The article mentions a third technology as well. The EPS 4D is a technology, which is implemented in the liner of the helmet. It divides the liner into different sections, which on impact changes the shape and compression individually. Because of this it is able to better protect the head, as it moulds itself after how the helmet is hit.
It is yet to early to make any conclusions about whether these new developments within helmet safety technology, will help reduce the number of severe concussions and even deaths sustained from collisions and falls while skiing or snowboarding.
How tight should a ski helmet be?
When you buy a ski helmet, be sure to get one, which fits snugly but isn’t too tight at the same time. The helmet should not be able to move around, so you don’t want any excess space between the helmet and your head.
The helmet should also not leave any space between the helmet and your goggles. Your forehead should at all times be protected from impacts and frost. But the helmet should not press down on your goggles either. If it does, either the helmet or the goggle is probably too big.
The chin strap should fit comfortably against your chin and throat but should be tight enough, to keep the helmet in place, when you fall.
As with all ski equipment, the color is the last thing, you should decide upon.
What other benefits are there to wearing a ski helmet?
Besides reducing the severy of a range of injuries, you could sustain from skiing, there are actually some other nice benefits to wearing a helmet.
The first benefit to strapping a ski helmet on your noggin is, that it will keep you nice and warm.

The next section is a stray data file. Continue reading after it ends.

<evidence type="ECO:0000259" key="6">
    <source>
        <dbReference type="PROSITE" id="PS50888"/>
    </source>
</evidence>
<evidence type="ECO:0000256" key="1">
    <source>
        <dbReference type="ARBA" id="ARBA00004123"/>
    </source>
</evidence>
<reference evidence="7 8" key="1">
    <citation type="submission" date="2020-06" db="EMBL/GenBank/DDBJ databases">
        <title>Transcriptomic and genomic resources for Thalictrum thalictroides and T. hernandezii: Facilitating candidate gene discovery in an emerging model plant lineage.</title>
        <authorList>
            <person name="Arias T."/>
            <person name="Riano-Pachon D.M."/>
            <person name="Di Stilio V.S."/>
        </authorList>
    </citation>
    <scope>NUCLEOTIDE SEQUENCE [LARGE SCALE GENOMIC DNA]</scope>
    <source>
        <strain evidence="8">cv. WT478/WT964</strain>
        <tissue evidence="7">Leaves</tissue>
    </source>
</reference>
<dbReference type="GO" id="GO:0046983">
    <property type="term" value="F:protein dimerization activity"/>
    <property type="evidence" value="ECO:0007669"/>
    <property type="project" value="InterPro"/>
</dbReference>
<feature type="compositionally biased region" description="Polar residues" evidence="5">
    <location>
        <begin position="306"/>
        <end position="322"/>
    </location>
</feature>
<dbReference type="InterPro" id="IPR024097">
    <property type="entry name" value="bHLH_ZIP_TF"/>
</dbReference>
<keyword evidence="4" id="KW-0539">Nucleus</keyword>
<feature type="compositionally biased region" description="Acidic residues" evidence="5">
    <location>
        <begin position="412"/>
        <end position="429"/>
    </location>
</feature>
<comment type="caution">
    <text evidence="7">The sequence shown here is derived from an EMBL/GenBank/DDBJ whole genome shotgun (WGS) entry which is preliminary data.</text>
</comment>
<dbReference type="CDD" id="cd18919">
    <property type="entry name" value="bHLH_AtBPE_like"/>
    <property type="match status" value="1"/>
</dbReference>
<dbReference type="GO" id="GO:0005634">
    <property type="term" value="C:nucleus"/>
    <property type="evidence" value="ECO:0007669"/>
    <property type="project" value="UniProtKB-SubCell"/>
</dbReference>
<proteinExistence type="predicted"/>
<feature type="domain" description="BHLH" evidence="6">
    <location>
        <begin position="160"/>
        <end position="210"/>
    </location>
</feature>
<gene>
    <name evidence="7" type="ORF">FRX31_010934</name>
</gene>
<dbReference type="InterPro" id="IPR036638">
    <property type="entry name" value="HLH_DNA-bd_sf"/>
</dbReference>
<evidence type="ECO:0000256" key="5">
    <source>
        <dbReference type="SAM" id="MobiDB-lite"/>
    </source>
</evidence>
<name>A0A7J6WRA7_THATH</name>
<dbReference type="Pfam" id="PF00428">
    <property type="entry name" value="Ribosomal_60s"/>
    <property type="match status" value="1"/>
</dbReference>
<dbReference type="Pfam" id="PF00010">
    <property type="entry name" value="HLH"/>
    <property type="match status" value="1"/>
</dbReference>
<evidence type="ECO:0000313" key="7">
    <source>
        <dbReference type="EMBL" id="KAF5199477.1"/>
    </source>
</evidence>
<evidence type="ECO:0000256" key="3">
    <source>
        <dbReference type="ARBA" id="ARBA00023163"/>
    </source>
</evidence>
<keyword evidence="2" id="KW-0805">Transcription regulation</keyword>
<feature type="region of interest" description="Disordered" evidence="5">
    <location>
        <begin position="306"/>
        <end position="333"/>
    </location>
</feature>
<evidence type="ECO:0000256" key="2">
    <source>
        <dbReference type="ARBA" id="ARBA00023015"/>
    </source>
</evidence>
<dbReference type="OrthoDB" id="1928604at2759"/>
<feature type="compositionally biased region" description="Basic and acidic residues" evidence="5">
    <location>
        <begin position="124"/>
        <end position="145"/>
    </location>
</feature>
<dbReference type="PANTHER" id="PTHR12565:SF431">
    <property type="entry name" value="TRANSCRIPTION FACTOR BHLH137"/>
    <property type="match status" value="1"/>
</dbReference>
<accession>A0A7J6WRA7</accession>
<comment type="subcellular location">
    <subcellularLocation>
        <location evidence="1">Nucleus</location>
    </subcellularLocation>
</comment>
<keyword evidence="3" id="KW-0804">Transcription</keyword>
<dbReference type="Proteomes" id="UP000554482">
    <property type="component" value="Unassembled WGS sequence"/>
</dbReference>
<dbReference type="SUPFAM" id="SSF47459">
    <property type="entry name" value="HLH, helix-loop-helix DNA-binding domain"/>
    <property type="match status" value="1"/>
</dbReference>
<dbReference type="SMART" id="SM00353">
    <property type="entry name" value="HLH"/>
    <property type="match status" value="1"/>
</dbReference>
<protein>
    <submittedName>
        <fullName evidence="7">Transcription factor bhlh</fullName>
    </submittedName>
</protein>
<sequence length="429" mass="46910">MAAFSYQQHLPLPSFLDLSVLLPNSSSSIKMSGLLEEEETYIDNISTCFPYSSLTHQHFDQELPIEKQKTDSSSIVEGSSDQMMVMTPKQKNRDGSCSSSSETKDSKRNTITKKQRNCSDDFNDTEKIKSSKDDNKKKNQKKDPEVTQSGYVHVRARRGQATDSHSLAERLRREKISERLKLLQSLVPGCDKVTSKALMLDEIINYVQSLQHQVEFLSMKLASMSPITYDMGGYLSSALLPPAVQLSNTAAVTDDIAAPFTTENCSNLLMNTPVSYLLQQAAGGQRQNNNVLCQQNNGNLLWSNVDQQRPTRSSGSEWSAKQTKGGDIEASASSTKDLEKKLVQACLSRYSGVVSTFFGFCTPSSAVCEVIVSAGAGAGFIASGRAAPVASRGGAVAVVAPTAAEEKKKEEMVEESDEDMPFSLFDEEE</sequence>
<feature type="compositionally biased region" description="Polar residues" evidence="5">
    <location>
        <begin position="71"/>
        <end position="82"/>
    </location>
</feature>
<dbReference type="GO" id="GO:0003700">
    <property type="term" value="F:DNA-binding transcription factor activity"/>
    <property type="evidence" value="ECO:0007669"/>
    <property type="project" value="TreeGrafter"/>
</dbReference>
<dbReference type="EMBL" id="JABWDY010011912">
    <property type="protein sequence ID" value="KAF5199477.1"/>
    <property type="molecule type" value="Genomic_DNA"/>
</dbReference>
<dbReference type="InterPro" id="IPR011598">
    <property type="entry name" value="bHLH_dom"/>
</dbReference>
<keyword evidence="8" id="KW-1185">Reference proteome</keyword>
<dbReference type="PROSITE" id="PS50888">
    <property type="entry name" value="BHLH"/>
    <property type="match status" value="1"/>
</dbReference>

While it isn’t true, that you lose 40-50 percent of your body heat through the head (the right number is somewhere between 7-10 percent), wearing a helmet is still an excellent way to keep your head nice and warm.
Ski helmets don’t get wet and take a long time to dry as some hats do.
I’ve also found, that a lot of knitted hats or hats made from fleece don’t do a very good job at protecting you against the wind. So while they might keep you warm, when you stand still, as soon as you start skiing downhill, the wind will go through the fabric and your ears and forehead starts to freeze.
Just make sure your helmet has some ear guards, to keep your ears warm, and make sure those ear guards have holes in them, so you can still hear
Ski helmets are excellent at keeping your ski goggles on nice and tight. And when you suddenly find yourself in the middle of a blizzard, the helmet and goggles do a good job at closing the gap between your eyes and top of the head, thus keeping your forehead warm.